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Lubos the experimentalist November 20, 2008

Posted by dorigo in internet, personal, physics, science.
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Let us get one thing straight at the beginning of this post, which centers on Lubos Motl’s arrogant pretense of being able to understand details of experimental collider physics better than the experimentalists who did the measurement.

The heart of the matter is the effective cross section of “ghost events” collected by the recent CDF study. The paper says in the abstract that the integrated luminosity used in the study is 2100 inverse picobarns: a number which basically says how many proton-antiproton collisions were used to collect the data where the “ghost events” are found.

When, then, one sizes up at 153,000 the “ghost sample”, the effective cross section of these events is easy to compute: it is just \sigma = N/L, number events divided by integrated luminosity. This is what Matthew Strassler did, finding \sigma=75 pb.

This unfortunately is wrong, because the integrated luminosity of the data CDF used to extract the 153,000 events is not 2100 inverse picobarns, but a smaller sample, amounting to 742 inverse picobarns.

The above fact, however, is slightly concealed in the CDF publication, and you only realize it if you read on page 28 (after all discussions of event counts have finished -the mention of the size of the 153000 event sample is 20 pages above): “For this study, we use a larger statistics data sample[5]“, where footnote [5] explains why the full dataset is now used, 2100/pb, rather than the smaller one of 742/pb used that far: data taken after the first 742/pb were collected is prescaled, which makes it less straightforward to extract cross section measurements from it.

[Motl was deceived because he dismissed too quickly the possibility that the data amounted to 742/pb, reasoning that 153000/742 is 200 picobarns, a number much higher than that given by the authors themselves elsewhere. He made another mistake here: he did not understand that the authors do not care to estimate the cross section of ghost events, which are 50% polluted by backgrounds, but concentrate on the half of it which is indeed of unknown origin: so they get something like 100 picobarns. On this he may be excused: indeed, experimentalists are much more used to talk of “cross sections” for mixed samples, while it would be cleaner to leave that name for physical processes, and only speak of rates when more processes mix together. This time, though, the roles got inverted…]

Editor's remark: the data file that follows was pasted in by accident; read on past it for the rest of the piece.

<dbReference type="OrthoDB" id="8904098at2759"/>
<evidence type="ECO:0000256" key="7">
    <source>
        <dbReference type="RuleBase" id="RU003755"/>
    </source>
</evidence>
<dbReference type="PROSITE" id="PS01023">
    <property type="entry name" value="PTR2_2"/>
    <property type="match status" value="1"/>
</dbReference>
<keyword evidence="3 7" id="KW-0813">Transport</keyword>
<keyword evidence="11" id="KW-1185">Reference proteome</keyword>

So, in a nutshell: Strassler, and then Motl, stepped on a point where the CDF publication is not too clear, and err. Not a tragedy, of course. I used a bit of irony when I pointed it out while commenting Strassler’s paper the other day. My point is that theorists should be very careful when interpreting experimental papers. Such numerical details should be checked with the experimentalists who did the measurement.

Now, Motl is not known for his ability to admit his own mistakes. So, what happened yesterday was that after I pointed out he was wrong, and tried in good faith to explain what he had failed to realize, he went postal. His strategy, when cornered, is to counterattack, polluting the waters. But in so doing, he digs his own grave, for now not only his original mistake gets amplified, but he ends up adding a lot of detail about his ignorance of basic facts of collider physics.

The whole thread is available here, but let me nit-pick a few pearls for the lazier of you.

“The 742/pb figure you refer to is just a way to measure a particular smaller subset of the (total) 2100/pb collisions – namely those collisions which are relevant for the correlated b-bar cross section measurements. These special 742/pb collisions are those that are acquired by the dimuon trigger.”

Here Lubos shows his confusion. ALL of the 2100/pb of data the CDF paper is based on are collected by a dimuon trigger. He regards 742/pb as a figure only relevant to an earlier measurement, which is used to compute the sample composition of the data also in the “ghost” analysis.

“The calculation you suggest would lead to three times higher cross section than the real one – something like 200 pb? You’re just completely deluded […]”